This is the third in a series focusing on the big challenges facing small business owners and managers in this anxiety-ridden election year filled with uncertainty about the economy and the future. Previously we focused on when to hire new employees, and whether you should provide employees healthcare benefits. Now, let’s look at one of the biggest and most important questions – one that remains difficult to answer despite it being asked over several centuries: How do you plan to increase your small business’ revenues this year So, how do you plan to grow your company’s revenues in this crazy, angst-ridden and hard-to analyse year?
This question, of course, assumes you are planning to grow your revenues this year. If that’s not the case, it should be. And to start that process, you need a revenue growth plan. To be sure, growing revenue is not automatic, or easy for small businesses, especially if yours has been operating for more than two or three years (It’s easy to double your sales in year-two because first year sales nearly always are weak simply because you’re introducing your company to the market). But even if you have a plan – of sorts – to grow revenue in 2018, chances are your plans are pretty shaky.
Like many presidential mid term election years historically, 2018 is shaping up to be a complex year economically speaking. The business climate isn’t stalling out completely, but it’s far from booming. Uncertainty and anxiety rein. Certain business sectors are experiencing recession-like conditions. Small bricks-and-mortar retail businesses are threatened by internet retailers. And historically professional service providers are particularly vulnerable in years featuring tumult in both the political and economic spheres. But that doesn’t mean your small business cannot increase its revenue this year. Far from it. So let’s look at the basics.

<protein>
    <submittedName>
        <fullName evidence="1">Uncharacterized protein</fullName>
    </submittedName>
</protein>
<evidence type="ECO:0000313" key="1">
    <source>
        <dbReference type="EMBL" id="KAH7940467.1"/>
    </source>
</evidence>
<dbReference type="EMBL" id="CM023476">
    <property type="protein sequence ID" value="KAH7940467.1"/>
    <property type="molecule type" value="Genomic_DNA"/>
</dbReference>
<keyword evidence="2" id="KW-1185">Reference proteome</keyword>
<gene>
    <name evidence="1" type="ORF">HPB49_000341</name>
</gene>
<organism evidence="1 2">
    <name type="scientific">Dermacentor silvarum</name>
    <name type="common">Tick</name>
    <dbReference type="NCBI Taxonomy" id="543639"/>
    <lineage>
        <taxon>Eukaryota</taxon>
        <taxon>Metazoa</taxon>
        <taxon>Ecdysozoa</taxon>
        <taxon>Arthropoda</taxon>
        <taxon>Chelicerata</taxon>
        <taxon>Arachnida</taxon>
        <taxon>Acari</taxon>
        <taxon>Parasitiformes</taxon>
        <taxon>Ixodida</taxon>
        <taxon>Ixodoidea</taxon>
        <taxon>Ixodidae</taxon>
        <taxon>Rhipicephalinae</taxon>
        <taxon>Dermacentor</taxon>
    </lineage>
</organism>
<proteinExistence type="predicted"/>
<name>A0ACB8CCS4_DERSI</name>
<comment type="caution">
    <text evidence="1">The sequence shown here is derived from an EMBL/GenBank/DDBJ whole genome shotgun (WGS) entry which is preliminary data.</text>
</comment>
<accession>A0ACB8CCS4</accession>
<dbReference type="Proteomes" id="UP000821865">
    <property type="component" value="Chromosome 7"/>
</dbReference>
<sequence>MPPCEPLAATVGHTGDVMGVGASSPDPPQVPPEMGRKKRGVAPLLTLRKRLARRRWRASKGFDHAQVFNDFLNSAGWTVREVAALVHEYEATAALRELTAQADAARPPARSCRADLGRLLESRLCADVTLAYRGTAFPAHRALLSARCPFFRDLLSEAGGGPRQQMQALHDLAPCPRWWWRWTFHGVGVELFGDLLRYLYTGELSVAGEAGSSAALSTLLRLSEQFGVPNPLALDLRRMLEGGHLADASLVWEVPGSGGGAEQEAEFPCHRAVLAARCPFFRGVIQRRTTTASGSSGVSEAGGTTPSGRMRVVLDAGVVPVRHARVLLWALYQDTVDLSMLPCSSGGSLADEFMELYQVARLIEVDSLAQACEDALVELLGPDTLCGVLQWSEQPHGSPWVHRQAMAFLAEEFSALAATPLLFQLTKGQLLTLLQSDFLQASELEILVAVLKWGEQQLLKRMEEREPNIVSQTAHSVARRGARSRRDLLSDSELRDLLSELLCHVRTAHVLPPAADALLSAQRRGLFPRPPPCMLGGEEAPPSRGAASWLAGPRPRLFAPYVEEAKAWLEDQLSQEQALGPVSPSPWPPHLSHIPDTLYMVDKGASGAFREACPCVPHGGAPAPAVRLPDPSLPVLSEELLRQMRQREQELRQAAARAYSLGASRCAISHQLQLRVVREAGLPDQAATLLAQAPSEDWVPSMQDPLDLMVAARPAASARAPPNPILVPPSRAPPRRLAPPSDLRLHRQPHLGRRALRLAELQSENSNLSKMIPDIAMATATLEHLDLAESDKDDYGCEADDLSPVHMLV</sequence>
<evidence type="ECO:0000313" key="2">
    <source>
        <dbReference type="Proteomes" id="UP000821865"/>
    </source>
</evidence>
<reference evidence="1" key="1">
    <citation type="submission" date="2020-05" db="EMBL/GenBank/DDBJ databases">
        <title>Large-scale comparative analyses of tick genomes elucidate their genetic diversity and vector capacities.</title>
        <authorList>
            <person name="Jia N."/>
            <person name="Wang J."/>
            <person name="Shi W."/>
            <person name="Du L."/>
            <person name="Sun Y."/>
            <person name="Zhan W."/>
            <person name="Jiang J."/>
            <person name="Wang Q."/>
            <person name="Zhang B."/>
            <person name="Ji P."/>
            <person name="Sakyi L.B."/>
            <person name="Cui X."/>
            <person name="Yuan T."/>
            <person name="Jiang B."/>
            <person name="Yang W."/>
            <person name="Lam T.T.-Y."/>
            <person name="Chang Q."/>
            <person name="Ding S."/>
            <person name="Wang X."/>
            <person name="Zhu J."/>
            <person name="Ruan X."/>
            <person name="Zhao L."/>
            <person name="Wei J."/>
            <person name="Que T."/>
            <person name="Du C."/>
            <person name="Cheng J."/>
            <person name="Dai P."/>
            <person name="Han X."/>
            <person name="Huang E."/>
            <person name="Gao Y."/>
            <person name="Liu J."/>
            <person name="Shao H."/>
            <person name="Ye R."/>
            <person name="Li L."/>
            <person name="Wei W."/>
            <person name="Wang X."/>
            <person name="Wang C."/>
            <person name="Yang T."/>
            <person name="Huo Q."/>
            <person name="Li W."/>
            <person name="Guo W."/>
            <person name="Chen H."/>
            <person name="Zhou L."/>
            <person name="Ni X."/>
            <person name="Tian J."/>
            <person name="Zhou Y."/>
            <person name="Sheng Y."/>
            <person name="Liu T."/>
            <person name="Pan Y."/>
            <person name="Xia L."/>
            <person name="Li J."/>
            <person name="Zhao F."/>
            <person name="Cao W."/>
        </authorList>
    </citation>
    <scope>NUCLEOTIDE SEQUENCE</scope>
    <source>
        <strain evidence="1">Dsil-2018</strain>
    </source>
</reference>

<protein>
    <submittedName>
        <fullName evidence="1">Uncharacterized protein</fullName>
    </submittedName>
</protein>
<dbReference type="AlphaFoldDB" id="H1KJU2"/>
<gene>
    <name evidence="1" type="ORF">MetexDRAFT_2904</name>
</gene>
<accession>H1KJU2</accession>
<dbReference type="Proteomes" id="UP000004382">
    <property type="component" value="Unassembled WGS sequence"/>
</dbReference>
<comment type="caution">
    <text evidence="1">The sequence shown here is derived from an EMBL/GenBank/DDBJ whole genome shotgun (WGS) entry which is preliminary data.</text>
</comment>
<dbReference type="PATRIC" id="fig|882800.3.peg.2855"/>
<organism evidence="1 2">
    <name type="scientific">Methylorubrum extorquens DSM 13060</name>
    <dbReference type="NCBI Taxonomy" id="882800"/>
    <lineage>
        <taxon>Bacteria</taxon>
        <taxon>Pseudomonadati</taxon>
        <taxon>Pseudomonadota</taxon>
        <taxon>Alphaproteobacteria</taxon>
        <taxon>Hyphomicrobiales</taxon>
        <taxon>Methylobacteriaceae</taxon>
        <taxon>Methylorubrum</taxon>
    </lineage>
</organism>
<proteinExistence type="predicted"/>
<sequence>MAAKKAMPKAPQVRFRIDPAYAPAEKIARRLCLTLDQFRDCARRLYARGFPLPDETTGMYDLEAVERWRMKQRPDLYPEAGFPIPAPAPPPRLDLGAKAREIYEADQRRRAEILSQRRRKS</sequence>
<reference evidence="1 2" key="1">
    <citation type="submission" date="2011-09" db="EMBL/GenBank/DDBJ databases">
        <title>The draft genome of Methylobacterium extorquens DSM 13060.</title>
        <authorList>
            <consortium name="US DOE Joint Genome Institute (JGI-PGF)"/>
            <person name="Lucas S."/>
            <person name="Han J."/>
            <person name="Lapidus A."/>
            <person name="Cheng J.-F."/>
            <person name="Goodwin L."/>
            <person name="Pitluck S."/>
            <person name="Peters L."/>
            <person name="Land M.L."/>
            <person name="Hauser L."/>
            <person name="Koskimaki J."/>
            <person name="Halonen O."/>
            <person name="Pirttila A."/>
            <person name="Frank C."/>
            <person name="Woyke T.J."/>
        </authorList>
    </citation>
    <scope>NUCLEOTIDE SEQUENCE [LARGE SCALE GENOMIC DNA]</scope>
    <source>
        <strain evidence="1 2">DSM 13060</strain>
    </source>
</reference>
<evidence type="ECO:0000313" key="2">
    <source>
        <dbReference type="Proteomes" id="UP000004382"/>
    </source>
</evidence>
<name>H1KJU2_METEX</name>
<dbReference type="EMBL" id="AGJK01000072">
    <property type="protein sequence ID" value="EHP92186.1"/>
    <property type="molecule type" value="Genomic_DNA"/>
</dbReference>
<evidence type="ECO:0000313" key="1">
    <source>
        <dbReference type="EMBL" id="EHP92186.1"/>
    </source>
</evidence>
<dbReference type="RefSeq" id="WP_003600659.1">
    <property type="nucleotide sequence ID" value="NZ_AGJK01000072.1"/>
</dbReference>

There are only three ways for any business to increase its revenue (apart from buying another company and capturing its revenue, too). Businesses either can sell more product or services, sell their products or services at higher prices, or do some of both.
1) Sell More
Let’s start at how you can plan to sell more of your products and services. What are your sales projections for this year? We’re over a third of the way through the year so if you have a plan, it’s probably a good time to make adjustments to your revenue predictions, up or down. And if you don’t have a revenue projection for the year, it’s not too late to create one. A revenue projection is important for a couple of reasons. One, it gives you a goal to reach. The old saying that “if you have no goal you’ll achieve it” is an old saying for a reason. And two, like a shark, if you’re small business isn’t moving forward – by increasing revenue – it’s dying. Inflation alone steals a percent or two of your revenue’s actual value, so your small business must grow at least as fast as the economy just to stand still. Beyond that, if you’re business isn’t growing, at least a little, you probably aren’t growing either. Becoming satisfied with your company’s performance is a clear signal that you aren’t growing as an individual and that your enterprise isn’t keeping up with whatever your industry is.